The market for corporate borrowing through commercial paper expanded for a 12th week as non-financial short-term IOUs rose to the highest level in four years.
The seasonally adjusted amount of U.S. commercial paper advanced $27.8 billion to $1.133 trillion outstanding in the week ended yesterday, the Federal Reserve said today on its website. That’s the longest stretch of increases since the period ended July 25, 2007, and the most since the market touched $1.147 trillion on Aug. 17, 2011.
“We’re seeing in general short-term business demand for credit rise, and this seems to be an artifact of the inventory building that we’ve seen over time,” Raymond Stone, an economist at Stone & McCarthy Research Associates in Princeton, New Jersey, said in a telephone interview.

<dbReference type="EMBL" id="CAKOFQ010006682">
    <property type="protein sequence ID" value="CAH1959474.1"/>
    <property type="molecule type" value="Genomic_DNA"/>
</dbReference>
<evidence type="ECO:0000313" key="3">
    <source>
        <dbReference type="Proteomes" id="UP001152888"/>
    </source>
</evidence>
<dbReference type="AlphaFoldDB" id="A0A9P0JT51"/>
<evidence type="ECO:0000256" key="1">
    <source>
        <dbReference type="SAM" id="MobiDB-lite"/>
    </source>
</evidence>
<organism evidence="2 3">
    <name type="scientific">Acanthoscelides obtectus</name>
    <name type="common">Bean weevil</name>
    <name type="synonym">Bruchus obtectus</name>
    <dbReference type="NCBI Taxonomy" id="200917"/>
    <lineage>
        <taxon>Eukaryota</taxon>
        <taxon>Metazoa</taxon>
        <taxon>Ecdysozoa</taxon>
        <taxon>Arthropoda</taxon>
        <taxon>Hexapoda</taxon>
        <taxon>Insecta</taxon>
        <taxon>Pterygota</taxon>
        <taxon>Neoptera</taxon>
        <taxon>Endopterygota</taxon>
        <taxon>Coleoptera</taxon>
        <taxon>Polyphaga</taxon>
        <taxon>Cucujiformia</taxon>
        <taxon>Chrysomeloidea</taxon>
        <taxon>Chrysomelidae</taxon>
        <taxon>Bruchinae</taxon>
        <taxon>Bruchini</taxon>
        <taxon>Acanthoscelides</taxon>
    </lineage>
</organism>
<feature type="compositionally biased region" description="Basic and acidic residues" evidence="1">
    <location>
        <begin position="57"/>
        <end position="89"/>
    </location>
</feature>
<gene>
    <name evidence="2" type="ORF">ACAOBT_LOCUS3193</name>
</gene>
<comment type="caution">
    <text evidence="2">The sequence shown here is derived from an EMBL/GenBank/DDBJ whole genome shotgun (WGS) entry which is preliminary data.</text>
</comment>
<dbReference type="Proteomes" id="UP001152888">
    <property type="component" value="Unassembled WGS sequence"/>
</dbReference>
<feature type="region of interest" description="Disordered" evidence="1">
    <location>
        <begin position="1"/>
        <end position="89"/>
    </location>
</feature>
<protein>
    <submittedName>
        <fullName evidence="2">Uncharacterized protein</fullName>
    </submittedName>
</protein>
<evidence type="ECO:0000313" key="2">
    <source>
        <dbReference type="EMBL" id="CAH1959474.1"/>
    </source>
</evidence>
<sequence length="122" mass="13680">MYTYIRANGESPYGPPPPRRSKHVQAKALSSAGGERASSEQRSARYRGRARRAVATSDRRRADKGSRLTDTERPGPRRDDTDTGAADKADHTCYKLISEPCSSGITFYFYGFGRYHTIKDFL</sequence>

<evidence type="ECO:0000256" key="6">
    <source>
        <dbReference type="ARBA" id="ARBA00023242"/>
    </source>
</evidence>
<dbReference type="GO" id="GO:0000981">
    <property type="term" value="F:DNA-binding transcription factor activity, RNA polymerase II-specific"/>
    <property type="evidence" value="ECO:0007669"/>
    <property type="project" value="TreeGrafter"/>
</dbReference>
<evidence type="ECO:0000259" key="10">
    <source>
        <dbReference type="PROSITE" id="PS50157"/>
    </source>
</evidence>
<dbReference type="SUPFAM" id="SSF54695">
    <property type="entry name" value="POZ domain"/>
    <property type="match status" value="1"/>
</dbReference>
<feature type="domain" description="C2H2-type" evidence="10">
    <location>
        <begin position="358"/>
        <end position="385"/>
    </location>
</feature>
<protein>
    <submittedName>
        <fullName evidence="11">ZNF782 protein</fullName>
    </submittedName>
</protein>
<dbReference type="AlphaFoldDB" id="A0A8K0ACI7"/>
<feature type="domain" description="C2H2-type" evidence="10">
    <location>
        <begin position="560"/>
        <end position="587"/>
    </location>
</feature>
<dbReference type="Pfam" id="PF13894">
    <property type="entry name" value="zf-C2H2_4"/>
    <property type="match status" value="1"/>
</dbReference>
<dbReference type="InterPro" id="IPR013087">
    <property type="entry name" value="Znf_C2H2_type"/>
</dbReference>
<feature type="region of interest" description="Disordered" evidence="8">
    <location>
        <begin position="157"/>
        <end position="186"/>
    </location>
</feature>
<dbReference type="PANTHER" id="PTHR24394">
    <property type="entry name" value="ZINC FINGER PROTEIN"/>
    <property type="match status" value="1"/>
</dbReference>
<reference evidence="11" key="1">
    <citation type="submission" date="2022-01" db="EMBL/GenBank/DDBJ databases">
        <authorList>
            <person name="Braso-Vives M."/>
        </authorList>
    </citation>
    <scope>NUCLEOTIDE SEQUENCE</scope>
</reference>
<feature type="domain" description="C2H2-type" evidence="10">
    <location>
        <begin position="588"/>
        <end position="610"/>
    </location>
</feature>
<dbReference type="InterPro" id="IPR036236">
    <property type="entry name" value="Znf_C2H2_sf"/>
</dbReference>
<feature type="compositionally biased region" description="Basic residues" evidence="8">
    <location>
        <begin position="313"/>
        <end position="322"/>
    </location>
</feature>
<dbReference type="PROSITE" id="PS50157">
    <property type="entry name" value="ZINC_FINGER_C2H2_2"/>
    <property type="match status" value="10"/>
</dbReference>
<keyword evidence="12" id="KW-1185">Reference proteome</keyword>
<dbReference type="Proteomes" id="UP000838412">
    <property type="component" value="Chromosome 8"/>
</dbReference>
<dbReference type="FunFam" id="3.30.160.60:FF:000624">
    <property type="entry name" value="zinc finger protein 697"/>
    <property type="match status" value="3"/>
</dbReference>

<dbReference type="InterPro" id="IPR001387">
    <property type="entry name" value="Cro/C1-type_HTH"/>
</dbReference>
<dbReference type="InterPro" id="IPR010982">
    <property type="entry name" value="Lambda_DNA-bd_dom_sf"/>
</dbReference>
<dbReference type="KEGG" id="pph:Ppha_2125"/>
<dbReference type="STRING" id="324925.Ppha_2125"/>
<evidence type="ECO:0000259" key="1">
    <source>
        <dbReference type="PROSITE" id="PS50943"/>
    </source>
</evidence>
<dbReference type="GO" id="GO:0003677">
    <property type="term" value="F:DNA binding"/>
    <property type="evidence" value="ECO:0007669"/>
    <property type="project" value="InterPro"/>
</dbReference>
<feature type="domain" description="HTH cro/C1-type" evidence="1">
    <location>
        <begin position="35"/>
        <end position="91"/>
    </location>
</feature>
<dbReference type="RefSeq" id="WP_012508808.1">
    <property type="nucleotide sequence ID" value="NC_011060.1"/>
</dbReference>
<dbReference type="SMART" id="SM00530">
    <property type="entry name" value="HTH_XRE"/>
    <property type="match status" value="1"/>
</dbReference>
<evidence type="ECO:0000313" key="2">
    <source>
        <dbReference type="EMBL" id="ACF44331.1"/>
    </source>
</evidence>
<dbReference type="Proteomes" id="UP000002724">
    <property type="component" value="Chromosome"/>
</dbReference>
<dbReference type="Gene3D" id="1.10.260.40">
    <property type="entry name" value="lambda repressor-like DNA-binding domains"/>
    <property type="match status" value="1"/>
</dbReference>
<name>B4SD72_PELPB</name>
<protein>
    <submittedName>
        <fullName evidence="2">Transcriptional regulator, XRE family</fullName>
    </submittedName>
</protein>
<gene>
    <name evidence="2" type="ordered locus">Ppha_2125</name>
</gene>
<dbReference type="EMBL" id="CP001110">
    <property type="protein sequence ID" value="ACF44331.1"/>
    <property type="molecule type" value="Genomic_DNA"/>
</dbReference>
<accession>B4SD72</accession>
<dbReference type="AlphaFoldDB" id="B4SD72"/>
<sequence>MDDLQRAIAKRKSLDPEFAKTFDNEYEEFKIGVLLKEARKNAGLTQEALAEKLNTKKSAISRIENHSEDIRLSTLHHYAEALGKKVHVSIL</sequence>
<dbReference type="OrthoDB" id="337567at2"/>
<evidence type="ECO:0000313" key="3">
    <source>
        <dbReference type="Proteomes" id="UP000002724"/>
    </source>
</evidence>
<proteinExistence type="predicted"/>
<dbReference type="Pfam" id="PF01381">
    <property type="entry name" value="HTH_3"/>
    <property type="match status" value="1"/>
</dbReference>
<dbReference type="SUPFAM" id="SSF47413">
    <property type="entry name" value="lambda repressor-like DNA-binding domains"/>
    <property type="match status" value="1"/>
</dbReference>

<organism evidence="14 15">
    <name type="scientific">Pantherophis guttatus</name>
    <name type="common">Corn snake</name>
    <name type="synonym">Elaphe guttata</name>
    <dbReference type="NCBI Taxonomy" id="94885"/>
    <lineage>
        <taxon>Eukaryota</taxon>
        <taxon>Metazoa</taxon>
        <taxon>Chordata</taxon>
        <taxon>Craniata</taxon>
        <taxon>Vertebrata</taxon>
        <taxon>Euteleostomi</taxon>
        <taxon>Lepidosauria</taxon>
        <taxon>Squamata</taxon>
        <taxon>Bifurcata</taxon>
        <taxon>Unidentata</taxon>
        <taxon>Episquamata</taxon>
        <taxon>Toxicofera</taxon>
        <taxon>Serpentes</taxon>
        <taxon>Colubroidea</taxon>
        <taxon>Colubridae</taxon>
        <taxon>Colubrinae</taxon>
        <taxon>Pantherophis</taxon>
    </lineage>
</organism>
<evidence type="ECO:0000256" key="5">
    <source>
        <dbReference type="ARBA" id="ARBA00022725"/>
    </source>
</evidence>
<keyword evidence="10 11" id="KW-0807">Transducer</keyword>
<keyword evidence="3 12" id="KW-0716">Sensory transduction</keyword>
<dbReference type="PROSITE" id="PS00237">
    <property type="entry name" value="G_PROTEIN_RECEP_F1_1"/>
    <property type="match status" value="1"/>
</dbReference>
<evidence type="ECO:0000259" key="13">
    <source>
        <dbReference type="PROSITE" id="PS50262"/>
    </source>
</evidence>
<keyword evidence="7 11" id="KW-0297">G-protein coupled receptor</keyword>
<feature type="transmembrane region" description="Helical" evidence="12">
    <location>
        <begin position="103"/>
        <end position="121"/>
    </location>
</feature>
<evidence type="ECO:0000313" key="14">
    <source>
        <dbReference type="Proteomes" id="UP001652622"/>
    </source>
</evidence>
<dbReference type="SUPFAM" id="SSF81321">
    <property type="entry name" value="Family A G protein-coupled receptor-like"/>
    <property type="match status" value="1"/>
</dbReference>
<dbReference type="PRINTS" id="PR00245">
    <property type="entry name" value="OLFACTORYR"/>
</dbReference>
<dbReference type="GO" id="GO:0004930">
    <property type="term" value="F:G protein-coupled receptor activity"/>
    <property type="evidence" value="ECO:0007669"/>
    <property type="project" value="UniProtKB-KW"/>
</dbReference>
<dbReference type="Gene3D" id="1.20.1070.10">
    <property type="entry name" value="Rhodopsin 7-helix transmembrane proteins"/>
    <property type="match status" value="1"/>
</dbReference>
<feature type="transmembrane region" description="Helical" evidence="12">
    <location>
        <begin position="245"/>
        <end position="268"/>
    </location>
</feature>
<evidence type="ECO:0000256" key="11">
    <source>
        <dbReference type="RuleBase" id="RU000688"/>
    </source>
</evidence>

Corporations sell commercial paper, typically maturing in 270 days or less, to fund everyday activities such as rent and salaries. Business inventories in the U.S. rose in November at the same pace as a month earlier as companies kept stockpiles in line with improving demand.
Short-term IOUs issued by non-financial companies climbed $5.7 billion to $220.5 billion, the highest level since the period ended Jan. 7, 2009, the Fed said.
Commercial paper sold by non-U.S. financial institutions increased $5.5 billion to $251.9 billion outstanding, the most since July 2011, while the amount issued by U.S.-based banks climbed $12.2 billion to $339.9 billion outstanding, the fourth rise, according to the Fed.